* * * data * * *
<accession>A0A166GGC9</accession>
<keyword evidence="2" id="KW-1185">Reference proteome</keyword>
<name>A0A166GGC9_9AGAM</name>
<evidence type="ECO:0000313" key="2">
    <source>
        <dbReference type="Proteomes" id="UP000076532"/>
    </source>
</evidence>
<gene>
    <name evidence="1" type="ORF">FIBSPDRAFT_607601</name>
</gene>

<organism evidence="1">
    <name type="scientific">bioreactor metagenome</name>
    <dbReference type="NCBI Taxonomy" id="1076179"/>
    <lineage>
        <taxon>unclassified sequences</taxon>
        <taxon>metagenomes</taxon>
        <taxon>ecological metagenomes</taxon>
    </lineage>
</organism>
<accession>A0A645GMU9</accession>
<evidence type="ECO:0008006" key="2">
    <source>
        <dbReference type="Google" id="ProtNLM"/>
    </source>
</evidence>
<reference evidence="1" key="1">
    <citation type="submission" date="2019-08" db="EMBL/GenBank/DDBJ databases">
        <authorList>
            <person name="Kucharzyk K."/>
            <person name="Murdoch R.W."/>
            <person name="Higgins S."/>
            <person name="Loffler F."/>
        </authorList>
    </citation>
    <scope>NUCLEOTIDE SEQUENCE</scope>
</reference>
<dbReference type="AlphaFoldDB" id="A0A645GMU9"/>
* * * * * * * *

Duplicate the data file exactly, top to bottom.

<accession>A0A166GGC9</accession>
<keyword evidence="2" id="KW-1185">Reference proteome</keyword>
<name>A0A166GGC9_9AGAM</name>
<evidence type="ECO:0000313" key="2">
    <source>
        <dbReference type="Proteomes" id="UP000076532"/>
    </source>
</evidence>
<gene>
    <name evidence="1" type="ORF">FIBSPDRAFT_607601</name>
</gene>

<organism evidence="1">
    <name type="scientific">bioreactor metagenome</name>
    <dbReference type="NCBI Taxonomy" id="1076179"/>
    <lineage>
        <taxon>unclassified sequences</taxon>
        <taxon>metagenomes</taxon>
        <taxon>ecological metagenomes</taxon>
    </lineage>
</organism>
<accession>A0A645GMU9</accession>
<evidence type="ECO:0008006" key="2">
    <source>
        <dbReference type="Google" id="ProtNLM"/>
    </source>
</evidence>
<reference evidence="1" key="1">
    <citation type="submission" date="2019-08" db="EMBL/GenBank/DDBJ databases">
        <authorList>
            <person name="Kucharzyk K."/>
            <person name="Murdoch R.W."/>
            <person name="Higgins S."/>
            <person name="Loffler F."/>
        </authorList>
    </citation>
    <scope>NUCLEOTIDE SEQUENCE</scope>
</reference>
<dbReference type="AlphaFoldDB" id="A0A645GMU9"/>